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In Kenya, jubilation for Kenyatta after slim win

March 9, 2013: Supporters of Kenyan presidential candidate Uhuru Kenyatta celebrate what they perceive is an election win for him in Nairobi, Kenya.AP2013

Uhuru Kenyatta -- the son of Kenya's founding father and a man accused by an international court of helping orchestrate the vicious violence that marred the nation's last vote -- was certified as the winner on Saturday of Kenya's presidential election by the slimmest majority -- 50.07 percent.

Jubilant Kenyatta supporters dressed in the campaign's color of red flooded streets in their Nairobi strongholds on Saturday. Kenyatta's defeated rival, Prime Minister Raila Odinga, planned to hold a news conference to reveal his next step.

If Kenyatta's victory holds, the son of Jomo Kenyatta will become the fourth president of Kenya since its independence from British colonial rule in 1963.

Kenyatta's win could greatly affect Kenya's relations with the West. The president-elect faces charges at the International Criminal Court for his alleged role in directing some of Kenya's 2007 postelection violence. His running mate, William Ruto, faces similar charges.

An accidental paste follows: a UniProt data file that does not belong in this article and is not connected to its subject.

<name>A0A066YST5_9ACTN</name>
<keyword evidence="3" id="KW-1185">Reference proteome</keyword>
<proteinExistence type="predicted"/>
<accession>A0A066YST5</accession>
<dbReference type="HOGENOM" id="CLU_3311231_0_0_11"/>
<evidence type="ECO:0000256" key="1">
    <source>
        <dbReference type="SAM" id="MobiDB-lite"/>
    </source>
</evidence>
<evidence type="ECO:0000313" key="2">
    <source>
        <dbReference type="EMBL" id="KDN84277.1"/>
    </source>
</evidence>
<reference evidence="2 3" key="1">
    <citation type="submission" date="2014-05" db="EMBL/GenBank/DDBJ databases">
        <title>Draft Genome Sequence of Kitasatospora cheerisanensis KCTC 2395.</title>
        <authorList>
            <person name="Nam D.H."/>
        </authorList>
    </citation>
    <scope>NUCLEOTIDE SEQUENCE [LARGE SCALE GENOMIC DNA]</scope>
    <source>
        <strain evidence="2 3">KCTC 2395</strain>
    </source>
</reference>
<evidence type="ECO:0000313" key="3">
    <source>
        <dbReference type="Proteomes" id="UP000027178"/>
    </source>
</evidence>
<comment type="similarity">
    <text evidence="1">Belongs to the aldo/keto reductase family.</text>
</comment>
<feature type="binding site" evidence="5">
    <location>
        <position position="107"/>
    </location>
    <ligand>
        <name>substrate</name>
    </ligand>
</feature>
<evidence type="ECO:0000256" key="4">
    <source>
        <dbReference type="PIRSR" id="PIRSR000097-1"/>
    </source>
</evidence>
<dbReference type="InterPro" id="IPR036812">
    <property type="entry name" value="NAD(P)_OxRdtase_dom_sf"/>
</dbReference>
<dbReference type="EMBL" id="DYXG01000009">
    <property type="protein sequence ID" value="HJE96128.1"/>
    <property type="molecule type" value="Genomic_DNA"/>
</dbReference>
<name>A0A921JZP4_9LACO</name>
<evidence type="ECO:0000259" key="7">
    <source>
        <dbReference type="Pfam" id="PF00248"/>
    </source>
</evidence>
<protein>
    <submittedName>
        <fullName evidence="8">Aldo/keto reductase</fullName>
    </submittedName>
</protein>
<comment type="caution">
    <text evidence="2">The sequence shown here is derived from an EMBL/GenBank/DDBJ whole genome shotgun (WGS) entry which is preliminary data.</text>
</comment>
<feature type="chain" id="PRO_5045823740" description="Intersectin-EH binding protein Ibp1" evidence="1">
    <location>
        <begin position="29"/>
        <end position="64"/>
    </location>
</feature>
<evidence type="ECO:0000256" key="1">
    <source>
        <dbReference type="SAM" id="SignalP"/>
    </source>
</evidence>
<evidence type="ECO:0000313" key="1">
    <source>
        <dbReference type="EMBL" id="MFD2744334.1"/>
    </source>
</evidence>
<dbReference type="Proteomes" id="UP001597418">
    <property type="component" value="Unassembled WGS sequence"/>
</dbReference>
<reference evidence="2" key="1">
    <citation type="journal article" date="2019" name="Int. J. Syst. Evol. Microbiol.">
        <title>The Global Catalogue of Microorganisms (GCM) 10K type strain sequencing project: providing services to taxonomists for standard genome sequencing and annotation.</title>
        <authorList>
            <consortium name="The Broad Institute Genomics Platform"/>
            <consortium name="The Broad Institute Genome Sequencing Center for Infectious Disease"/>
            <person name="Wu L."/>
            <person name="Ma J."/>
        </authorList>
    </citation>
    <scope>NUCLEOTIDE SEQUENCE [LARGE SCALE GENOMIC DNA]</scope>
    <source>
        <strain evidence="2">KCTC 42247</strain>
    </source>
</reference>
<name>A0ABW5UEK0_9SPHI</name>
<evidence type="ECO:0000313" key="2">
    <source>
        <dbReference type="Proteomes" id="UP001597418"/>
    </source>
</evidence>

The United States has warned of "consequences" if Kenyatta wins, as have several European countries. Britain has said it would have only essential contact with the Kenyan government if Kenyatta is president.

Government officials have been working for months to avoid the postelection violence that brought Kenya to the brink of civil war five years ago, when more than 600,000 people were forced from their homes. The election commission Saturday held a dramatic midday televised announcement where officials appealed to Kenyans to accept the results with grace.

"There can be victory without victims," said Ahmed Issack Hassan, the chairman of Kenya's Independent Electoral and Boundaries Commission.

Francis Eshitemi, an Odinga supporter in Nairobi's largest slum, Kibera, said it was clear his candidate had lost in a free and fair election and that he expected him to concede.

"The problem is that Raila doesn't have the numbers. There were a few irregularities, but the gap between Raila and Uhuru is big," he said.

Isaac Khayiya, another Odinga supporter, said: "This time we want postelection peace, not war. We will be the ones to suffer if there is violence. For them -- Uhuru, Ruto, Odinga -- they have security and they are rich."

The final results showed that Kenyatta won 6,173,433 votes -- 50.07 percent -- to Odinga's 5,340,546 -- 43.3 percent. More than 12, 330,000 votes were cast, a record turnout of 86 percent registered voters.

Kenyatta's task was not simply to beat Odinga, but to get over the 50 percent mark and avoid a head-to-head runoff. Eight candidates ran for president.

Odinga's camp has indicated legal challenges could be filed. Monday's presidential vote proceeded mostly peacefully, but the counting process has been stymied by a myriad of break-downs and errors.